Part 2 of Once A Warrior 2019 celebrating the careers of those who have left Glasgow across the 2018/19 season. After Stuart Hogg in Part 1 this time round it’s another Warrior Centurion who had a big impact for club and country.
Warrior number – 178
Appearances – 119
Tries – 17
Points – 85
Debut – Ulster at Ravenhill, 4th December 2009
Last game – Ospreys at Scotstoun, 25th January 2019
Defensively Alex was a massive influence on how Glasgow played the game. Quite simply there hasn’t been another centre in the Warriors’ history who was as consistently good over the ball. Even King Richard of Vernon (hallowed be his name) converted back row and all would have to cede this one. Eck’s ability to attack the breakdown and win possession (either directly or via penalties) was hugely influential in the way Glasgow’s coaches – and Gregor Townsend in particular – were able to set up their teams and the various roles and responsibilities.
Injuries are an issue for every rugby player but Alex was particularly unfortunate in this respect. His old mucker Pete Horne started out with the Wariors just before him (and had his own issues with injury, missing nearly the entire 2013/14 season) but has played 200 games in his top level career compared to 154 for Alex. That maybe gives some idea of the scale of of what Eck missed out on – in the region of 40 or 50 matches. It was the timing as well that hurt. At the height of his powers he was absent for Glasgow’s run to the PRO12 title as well as Scotland’s World Cup campaign in 2015.
There was still plenty of rugby played during Alex’s time with Glasgow though. He was part of a golden generation that made their debuts across a two year period from March 2009 through to February 2011. Starting with Warrior number 172, Peter Horne, and running through to Warrior number 191, Stuart Hogg, this cohort contained no less than a dozen future Warrior Centurions who would all be part of the squad that went on to win the PRO12 championship in 2015.
Alex was right at the heart of this group in terms of his contribution to the history of the Warriors. The start to his career with the club was a little unconventional though. For a player who almost embodies the prototypical modern centre (ie built pretty much like a back row) his early games weren’t in the midfield but rather on the wing. This wasn’t just some one-off to get him exposure to the top level either! His first four starts were all out wide and it was nearly 2 years on from his debut before he got his first shot in the number 13 jersey.
Once ensconced in the midfield Alex was a near enough automatic selection for Glasgow, when fit, across the next six seasons. He was also a Scotland regular and saw his name on the scoresheet on a reasonably frequent basis for club and country. The main party trick on these occasions was showing off his ability to cut lines even better than Hunter S. Thompson. This was probably the most significant of his scores, helping Glasgow to a famous win in Paris over Racing 92:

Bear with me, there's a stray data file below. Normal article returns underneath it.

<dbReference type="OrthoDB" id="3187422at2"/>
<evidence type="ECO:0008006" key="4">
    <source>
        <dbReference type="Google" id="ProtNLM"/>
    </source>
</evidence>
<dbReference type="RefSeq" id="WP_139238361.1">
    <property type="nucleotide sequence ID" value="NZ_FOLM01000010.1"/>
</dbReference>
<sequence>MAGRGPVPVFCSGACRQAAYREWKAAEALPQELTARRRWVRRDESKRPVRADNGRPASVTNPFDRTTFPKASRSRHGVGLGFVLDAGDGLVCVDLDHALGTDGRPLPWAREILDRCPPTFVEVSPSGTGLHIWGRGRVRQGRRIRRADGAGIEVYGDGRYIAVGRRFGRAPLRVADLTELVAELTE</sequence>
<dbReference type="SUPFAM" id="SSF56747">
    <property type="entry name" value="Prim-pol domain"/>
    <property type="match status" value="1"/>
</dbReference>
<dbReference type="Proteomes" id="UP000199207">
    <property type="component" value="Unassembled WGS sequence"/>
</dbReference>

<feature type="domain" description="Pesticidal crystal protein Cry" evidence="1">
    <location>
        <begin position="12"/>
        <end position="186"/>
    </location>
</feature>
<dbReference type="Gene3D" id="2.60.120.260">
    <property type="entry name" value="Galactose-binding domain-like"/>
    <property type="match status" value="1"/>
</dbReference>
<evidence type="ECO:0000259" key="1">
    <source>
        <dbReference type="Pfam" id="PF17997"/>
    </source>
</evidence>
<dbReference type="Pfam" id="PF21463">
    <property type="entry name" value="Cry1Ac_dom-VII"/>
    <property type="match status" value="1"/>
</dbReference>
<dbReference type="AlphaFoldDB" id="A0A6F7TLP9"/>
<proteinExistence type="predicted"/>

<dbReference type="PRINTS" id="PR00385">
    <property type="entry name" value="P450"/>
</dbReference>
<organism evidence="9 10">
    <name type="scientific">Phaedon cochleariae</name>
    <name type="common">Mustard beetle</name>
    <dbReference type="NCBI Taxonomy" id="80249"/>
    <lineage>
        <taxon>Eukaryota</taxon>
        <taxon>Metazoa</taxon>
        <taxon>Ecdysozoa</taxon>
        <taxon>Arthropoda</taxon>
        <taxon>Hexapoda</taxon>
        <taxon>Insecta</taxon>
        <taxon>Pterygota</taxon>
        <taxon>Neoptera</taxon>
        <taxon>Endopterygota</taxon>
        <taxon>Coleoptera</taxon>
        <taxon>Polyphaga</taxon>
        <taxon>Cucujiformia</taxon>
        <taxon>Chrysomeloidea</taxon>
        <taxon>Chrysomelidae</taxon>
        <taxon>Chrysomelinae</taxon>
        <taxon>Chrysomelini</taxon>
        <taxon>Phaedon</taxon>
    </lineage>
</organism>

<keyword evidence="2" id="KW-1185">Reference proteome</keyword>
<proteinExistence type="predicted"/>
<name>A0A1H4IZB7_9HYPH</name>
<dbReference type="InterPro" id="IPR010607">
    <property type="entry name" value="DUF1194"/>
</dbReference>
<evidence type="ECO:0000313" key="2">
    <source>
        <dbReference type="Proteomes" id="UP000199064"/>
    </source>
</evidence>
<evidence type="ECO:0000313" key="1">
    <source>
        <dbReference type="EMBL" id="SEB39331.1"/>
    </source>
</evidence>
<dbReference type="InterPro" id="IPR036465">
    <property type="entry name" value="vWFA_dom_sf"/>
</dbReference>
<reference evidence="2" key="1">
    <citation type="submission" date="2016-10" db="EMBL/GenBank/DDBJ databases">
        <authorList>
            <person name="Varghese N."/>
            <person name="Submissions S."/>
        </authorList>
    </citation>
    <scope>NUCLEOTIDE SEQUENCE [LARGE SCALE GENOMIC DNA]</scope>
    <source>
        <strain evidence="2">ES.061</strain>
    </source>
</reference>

Building successful combinations within a team can have a huge impact on its success – or otherwise. Getting the midfield pairing right is a big call for the coaches. One of Alex’s greatest attributes was his ability to gel with a wide variety of different players. He was able to switch seamlessly between inside and outside centre to accommodate what was required for either Glasgow or Scotland. Allied to his unselfish nature and his capacity to either take the lead or supporting role as required and he was pretty much the ideal foil for any number of other centres. There were some unusual partnerships on the list of 16 he forged for the Warriors:
Mark Bennett – 24 starts together
Peter Horne – 24
Sam Johnson – 10
Graeme Morrison – 9
Huw Jones – 6
Nick Grigg – 5
Stuart Hogg – 3
Troy Nathan – 3
Federico Aramburu – 2
Gabriel Ascarate – 2
Sean Lamont – 2
Byron McGuigan – 2
Finn Russell – 2
Richie Vernon – 2
Glenn Bryce – 1
Fraser Lyle – 1
Alex’s time at the club spanned 3 different coaches and a few different eras. Glasgow’s stand off on the day Eck made his debut was Dan Parks. A little over 9 years later his final start was outside Adam Hastings. The former Selkirk player saw a lot of change and development across his Warriors’ career. He was a major contributor to that improvement and the success enjoyed by the club. There are some big boots to fill for the next generation of centres coming through at Glasgow.
Moving to – Brive